“Any person caught in possession of, generating, sharing or passing on abusive, threatening, subversive or offensive telecommunication messages… that may be deemed to cause despondency, incite violence, threaten citizens and cause unrest, will be arrested and dealt with accordingly in the national interest.”
– Public notice from PORTRAZ, the Zimbabwean telecommunications regulator, July 2016
“Any communication that will create misunderstanding between people or unrest is prohibited.”
– Ethiopian Government State of Emergency Command Post, October 2016
“A security measure to avert lies … intended to incite violence and illegal declaration of election results.”
– Ugandan President Yoweri Museveni, describing the state-sanctioned shutdown of social media before Uganda’s elections, February 2016
Minister of State Security David Mahlobo has announced, out of the blue, a proposal to “regulate” social media.
This was in a briefing where he also repeated his claims that South Africa is “under siege” from some foreign force that is somehow using the courts, civil society and the media to cause “instability”. Once again he has made these claims without evidence.
First his reactionary views must be addressed: The independent courts, a vibrant civil society and critical media are essential to the democratic process, especially when state entities’ fail to act with integrity, transparency or accountability. It is the executive’s paranoia and abuse of power that undermines democracy and creates instability. R2K has already raised concerns that South Africa’s state-security structures have abused their surveillance powers and shown a disregard for democratic process. Mahlobo’s “regime change” mantra is part of a recycled narrative where members of the security cluster have tried to paint their critics as “threats” that must be targeted.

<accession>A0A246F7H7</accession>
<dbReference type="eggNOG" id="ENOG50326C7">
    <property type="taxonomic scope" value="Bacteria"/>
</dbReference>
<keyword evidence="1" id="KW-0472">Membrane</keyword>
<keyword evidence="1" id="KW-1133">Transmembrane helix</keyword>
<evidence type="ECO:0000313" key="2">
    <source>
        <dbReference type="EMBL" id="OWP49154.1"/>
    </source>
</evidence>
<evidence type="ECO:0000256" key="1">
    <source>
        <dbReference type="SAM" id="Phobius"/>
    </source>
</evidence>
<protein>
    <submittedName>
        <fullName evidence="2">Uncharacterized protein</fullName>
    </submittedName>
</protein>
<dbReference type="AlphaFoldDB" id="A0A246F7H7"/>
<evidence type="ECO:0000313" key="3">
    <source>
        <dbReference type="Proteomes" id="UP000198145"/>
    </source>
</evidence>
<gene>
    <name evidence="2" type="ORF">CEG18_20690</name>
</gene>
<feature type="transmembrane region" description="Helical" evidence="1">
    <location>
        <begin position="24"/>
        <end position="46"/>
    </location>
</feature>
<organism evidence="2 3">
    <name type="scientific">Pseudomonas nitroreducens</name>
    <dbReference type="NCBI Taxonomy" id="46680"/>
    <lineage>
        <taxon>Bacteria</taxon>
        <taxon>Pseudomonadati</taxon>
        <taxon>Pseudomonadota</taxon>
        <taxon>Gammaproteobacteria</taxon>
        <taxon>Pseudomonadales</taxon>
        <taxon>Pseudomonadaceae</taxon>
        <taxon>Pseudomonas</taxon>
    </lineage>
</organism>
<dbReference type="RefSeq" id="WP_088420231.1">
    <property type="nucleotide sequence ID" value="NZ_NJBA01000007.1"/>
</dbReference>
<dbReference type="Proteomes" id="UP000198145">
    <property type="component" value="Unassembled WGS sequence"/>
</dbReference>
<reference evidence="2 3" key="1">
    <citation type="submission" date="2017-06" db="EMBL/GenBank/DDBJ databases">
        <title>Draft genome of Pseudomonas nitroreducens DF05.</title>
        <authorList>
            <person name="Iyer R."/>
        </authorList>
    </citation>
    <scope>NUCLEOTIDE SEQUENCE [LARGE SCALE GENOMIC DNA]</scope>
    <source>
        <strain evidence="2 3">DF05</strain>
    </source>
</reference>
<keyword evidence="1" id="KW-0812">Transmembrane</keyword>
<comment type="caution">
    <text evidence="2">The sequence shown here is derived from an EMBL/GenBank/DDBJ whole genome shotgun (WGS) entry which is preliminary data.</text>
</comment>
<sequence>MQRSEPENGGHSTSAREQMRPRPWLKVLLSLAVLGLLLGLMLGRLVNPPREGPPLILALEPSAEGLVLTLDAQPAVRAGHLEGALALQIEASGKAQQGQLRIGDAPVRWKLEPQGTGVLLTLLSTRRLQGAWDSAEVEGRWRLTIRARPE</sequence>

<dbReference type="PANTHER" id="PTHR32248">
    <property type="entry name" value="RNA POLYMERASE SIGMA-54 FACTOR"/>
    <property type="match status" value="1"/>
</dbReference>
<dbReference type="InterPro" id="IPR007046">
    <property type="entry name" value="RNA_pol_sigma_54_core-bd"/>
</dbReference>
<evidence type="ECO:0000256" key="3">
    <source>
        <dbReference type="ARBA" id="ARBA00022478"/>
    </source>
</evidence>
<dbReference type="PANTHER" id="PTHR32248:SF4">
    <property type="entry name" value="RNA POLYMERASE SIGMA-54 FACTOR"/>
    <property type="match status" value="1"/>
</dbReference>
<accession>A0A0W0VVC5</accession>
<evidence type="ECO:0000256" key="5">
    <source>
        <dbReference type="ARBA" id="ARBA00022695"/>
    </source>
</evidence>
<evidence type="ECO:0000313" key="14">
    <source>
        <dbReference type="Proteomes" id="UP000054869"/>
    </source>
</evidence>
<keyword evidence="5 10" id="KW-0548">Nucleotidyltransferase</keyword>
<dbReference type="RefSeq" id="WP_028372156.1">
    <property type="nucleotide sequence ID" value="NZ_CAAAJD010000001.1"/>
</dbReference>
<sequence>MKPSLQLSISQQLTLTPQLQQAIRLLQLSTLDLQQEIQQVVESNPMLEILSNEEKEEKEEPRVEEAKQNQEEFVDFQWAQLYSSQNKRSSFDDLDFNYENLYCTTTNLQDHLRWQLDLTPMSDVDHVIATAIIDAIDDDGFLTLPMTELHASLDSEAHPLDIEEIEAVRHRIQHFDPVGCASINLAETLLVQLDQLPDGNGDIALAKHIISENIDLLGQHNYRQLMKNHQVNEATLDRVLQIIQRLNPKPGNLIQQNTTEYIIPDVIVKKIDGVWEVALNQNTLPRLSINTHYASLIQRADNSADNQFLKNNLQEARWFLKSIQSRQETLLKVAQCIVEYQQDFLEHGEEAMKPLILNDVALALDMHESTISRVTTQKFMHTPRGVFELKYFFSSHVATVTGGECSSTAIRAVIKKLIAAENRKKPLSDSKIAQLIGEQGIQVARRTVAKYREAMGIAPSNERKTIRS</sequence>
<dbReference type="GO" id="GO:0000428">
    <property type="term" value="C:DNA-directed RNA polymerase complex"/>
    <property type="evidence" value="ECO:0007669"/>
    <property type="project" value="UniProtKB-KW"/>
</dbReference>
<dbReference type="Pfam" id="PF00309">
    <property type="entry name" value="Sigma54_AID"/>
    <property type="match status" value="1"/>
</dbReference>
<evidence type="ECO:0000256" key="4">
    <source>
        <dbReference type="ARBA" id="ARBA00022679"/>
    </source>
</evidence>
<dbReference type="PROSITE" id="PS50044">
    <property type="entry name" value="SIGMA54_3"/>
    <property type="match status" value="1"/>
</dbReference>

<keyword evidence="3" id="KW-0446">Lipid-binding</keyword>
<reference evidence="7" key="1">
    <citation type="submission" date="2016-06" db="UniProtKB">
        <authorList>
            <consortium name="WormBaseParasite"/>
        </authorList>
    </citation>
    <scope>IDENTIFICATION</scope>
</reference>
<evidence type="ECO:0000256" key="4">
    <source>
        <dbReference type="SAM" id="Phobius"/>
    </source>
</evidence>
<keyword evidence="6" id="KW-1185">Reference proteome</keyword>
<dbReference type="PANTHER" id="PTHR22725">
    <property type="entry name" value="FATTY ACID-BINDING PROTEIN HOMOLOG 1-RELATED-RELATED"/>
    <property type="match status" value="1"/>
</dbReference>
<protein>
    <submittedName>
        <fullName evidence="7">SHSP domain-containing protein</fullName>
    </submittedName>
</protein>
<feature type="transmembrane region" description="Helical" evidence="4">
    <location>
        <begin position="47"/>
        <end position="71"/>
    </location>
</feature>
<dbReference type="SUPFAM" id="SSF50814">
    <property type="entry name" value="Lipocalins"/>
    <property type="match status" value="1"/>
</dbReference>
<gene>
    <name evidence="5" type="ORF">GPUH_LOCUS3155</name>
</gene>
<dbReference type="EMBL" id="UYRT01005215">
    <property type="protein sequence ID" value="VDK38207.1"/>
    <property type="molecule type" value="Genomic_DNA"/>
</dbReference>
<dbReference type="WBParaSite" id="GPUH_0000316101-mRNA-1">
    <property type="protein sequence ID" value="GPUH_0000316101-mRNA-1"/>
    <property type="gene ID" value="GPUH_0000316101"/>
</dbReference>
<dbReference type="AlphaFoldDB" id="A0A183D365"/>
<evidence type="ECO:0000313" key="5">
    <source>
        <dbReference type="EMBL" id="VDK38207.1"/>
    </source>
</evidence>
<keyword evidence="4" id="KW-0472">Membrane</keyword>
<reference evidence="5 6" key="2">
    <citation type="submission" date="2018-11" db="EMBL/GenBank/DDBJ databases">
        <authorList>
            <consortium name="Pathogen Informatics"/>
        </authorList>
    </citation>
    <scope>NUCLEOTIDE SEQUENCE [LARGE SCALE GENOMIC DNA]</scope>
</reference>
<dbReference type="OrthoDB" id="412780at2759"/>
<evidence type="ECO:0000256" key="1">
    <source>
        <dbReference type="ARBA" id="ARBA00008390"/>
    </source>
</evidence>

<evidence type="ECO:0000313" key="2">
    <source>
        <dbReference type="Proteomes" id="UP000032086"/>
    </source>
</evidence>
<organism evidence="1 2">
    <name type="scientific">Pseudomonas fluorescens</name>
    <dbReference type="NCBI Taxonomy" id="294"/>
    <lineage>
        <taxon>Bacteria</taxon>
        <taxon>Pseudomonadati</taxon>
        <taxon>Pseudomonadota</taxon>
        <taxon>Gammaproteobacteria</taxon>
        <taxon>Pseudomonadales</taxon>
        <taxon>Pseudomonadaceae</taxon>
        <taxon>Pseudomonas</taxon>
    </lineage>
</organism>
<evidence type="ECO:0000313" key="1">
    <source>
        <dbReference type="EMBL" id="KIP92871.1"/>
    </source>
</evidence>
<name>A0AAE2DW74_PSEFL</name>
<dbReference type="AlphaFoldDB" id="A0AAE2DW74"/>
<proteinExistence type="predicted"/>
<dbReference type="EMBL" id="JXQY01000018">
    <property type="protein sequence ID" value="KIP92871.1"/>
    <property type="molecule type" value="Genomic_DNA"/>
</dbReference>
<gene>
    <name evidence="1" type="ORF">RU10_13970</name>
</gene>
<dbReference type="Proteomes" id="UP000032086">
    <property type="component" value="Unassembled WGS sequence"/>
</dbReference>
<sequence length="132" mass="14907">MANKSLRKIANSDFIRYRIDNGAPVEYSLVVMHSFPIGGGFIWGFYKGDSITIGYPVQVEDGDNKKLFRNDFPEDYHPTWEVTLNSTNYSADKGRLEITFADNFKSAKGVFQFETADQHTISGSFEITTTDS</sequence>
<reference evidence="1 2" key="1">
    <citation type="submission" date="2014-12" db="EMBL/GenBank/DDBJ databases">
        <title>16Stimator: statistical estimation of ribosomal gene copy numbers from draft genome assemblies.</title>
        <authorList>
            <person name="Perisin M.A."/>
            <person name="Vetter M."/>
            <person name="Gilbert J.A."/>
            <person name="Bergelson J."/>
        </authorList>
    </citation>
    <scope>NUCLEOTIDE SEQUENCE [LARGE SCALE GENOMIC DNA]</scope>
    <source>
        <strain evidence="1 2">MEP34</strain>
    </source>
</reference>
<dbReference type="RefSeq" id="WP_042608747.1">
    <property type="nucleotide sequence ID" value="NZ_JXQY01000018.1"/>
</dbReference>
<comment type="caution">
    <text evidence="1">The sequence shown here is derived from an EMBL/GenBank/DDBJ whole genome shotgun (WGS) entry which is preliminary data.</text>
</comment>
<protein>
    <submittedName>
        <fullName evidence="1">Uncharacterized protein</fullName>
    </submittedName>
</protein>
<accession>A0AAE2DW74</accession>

Now, out of thin air, we have State Security proposing to “regulate” social media. This is a clear move by state securocrats to try clamp down on freedom of expression and increase their powers to censor the internet. It comes on the back of a range of existing, deeply problematic censorship policies, including the Film & Publication Board’s internet censorship regulations, the draft Hate Speech Bill, and the new Cybercrimes Bill, which would ‘hand the keys of the internet’ to David Mahlobo.
Regulation of social media already exists: platforms like Twitter and Facebook have added self-regulation measures, to empower users to take action against online harassment and cut down on the spread of fake news and propaganda. These systems are flawed, and users need to be empowered to engage with content critically and decide for themselves whether to trust the content they access.
Giving State Security any role in “regulation” is a sure path to internet censorship.
Fortunately, we believe the people of South Africa will reject any attempt to give Mahlobo powers to regulate what they say and read on social media. We say: Hands Off Our Internet! No spooks on our Facebook!